IMS III

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Broderick J, et al. "Endovascular Therapy after Intravenous t-PA versus t-PA Alone for Stroke". The New England Journal of Medicine. 2013. 368:893-903.
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Clinical Question

Does IV t-PA followed by endovascular therapy compared to IV t-PA alone improve outcomes after acute ischemic stroke?

Bottom Line

There was no significant difference between combined therapy (endovascular therapy and IV t-PA) compared to IV t-PA alone in this trial that had low recruitment rates, older endovascular devices, and longer treatment times.

Major Points

IV t-PA is currently the only proven reperfusion therapy for acute ischemic stroke. It was uncertain whether combining IV t-PA and endovascular therapy (including endovascular thrombolysis, mechanical thrombectomy, aspiration thrombectomy, and stent-retriever technology) would lead to higher rates of recanalization and better functional outcomes.

IMS III was stopped early because of futility, according to the prespecified rules. The trial failed to show a benefit in functional outcome with the use of additional endovascular therapy compared with standard therapy of IV t-PA alone.

Design

  • International, multicenter, phase 3, open-label, randomized, controlled trial with a blinded outcome
  • N=656
    • IV t-PA plus endovascular therapy (n=434)
    • IV t-PA alone (n=222)
  • Setting: 58 centers in US, Canada, Australia, and Europe
  • Enrollment: 2006-2012
  • Mean follow-up: 90 days
  • Analysis: Intention-to-treat
  • Primary outcome: modified Rankin score of 2 or less at 90 days

Population

Inclusion Criteria

  • Age 18-80
  • Receipt of IV t-PA within 3 hours after symptom onset
  • Moderate to severe neurologic deficit defined as NIHSS score greater than or equal to 10, or after amendment 3 a score of 8 or 9 with CT angiographic evidence of an occlusion in the M1, ICA, or basilar artery

Exclusion Criteria

  • History of stroke in the past 3 months
  • Previous ICH, neoplasm, SAH, or AVM
  • SBP >185 or DBP >110, or aggressive measures needed to lower BP
  • Presumed septic embolus
  • Presumed pericarditis
  • Recent surgery or biopsy of parenchymal organ within 30 days
  • Recent severe head trauma or head trauma with loss of consciousness within 90 days
  • Any active or recent hemorrhage within 30 days
  • Known hereditary or acquired hemorrhagic diathesis, coagulation factor deficiency, or oral anticoagulant therapy with INR > 1.5
  • Females known to be pregnant or lactating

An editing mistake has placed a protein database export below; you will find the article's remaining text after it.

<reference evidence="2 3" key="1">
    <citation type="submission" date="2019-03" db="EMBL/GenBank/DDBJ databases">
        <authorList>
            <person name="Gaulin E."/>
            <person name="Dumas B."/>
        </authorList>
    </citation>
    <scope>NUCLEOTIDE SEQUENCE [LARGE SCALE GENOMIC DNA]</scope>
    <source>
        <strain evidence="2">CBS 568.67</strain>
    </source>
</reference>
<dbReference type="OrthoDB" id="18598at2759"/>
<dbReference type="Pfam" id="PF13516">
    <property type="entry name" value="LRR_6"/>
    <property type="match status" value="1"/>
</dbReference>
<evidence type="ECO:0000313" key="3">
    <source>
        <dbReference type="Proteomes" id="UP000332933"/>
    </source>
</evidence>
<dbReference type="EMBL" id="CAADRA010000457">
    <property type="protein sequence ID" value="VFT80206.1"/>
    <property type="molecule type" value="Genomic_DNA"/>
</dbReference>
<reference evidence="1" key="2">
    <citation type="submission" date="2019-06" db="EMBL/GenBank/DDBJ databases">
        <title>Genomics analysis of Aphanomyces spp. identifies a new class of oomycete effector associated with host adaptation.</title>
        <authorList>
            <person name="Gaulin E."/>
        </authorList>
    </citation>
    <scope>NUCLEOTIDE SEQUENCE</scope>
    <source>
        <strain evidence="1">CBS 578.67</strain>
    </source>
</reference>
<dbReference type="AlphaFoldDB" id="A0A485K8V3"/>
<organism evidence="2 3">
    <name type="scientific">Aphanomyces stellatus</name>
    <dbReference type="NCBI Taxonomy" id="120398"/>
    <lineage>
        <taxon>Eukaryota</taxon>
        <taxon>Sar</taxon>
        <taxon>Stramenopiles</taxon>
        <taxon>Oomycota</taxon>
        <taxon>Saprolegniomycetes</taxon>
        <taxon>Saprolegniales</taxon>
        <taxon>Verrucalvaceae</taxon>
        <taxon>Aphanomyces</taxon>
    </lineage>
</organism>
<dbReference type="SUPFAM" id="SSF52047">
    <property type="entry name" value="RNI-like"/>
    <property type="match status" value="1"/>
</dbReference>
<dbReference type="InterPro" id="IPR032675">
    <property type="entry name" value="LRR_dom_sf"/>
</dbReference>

• Glucose < 50 or > 400, platelets < 100,000, Hct < 25
  • Patients who received heparin with 48 hours (unless PTT is normal)
  • Arterial puncture at a non-compressible site or a lumbar puncture in the previous 7 days
  • Patients with seizure at onset of stroke
  • Other serious or advanced terminal illness

Baseline Characteristics

  • Median age: 69 years
  • Male: 52%
  • Median NIHSS score: 17
  • ASPECTS of 8, 9, or 10: 58
  • Time from stroke onset to initiation of IV t-PA: 122 +/- 34 mins

Interventions

  • Randomized in a 2:1 ratio to IV t-PA plus endovascular therapy or IV t-PA alone
  • Randomization was required within 40 mins after initiation of IV t-PA
  • IV t-PA group received standard IV t-PA dose (0.9 mg/kg of body weight, max dose 90 mg)
  • Endovascular therapy group received either two thirds dose of stndard IV t-PA dose, or after amendment 5, the full standard dose of IV t-PA
    • Participants underwent angiography ASAP. (Initially, CT angiography was used infrequently to assess the presence of vascular occlusions. Amendment 3 made to protocol after 284 participants had been randomized, CT angiography was allowed to determine presence of vascular occlusions.)
    • Participants with a treatable vascular occlusion received thrombectomy with the Merci retriever, Penumbra system, Solitaire device, or endovascular delivery of t-PA. (Initially, only a single thrombectomy device had been cleared for use by the FDA. Additional devices were allowed as they became cleared by regulatory authorities of participating countries.)

Outcomes

Comparisons are IV t-PA plus endovascular therapy vs. IV t-PA alone.

Primary Outcome

Modified Rankin score of 2 or less
40.8% vs. 38.7% (NS)

Secondary Outcomes

Rate of symptomatic ICH or parenchymal hematoma

Subgroup Analysis

  • Subgroup analyses suggest benefit for patients treated with endovascular therapy in shorter time windows.

Adverse Events

  • No significant differences in mortality at 7 days or 90 days, in rate of symptomatic ICH, or in rate of parenchymal hematoma.
  • Rate of asymptomatic ICH was higher in endovascular therapy group than in IV t-PA group (P=0.01)

Criticisms

  • The use of older recanalization devices in this trial was associated with lower recanalization rates than those found with new devices in other trials.
  • The median interval between onset of stroke and intervention was long: 4 hours 9 min.
  • Low recruitment rates (or lack of equipoise) suggested that many suitable patients had been treated outside of the trial.
  • Significant number of participants with no demonstrated vascular occlusion was randomized to the endovascular therapy group (89 out of 423).

Funding

Supported by grants from the National Institutes of Health and the National Institute of Neurological Disorders and Stroke (UC U01NS052220, MUSC U01NS054630, and U01NS077304) and by Genentech, EKOS, Concentric Medical, Cordis Neurovascular, and Boehringer Ingelheim.

Further Reading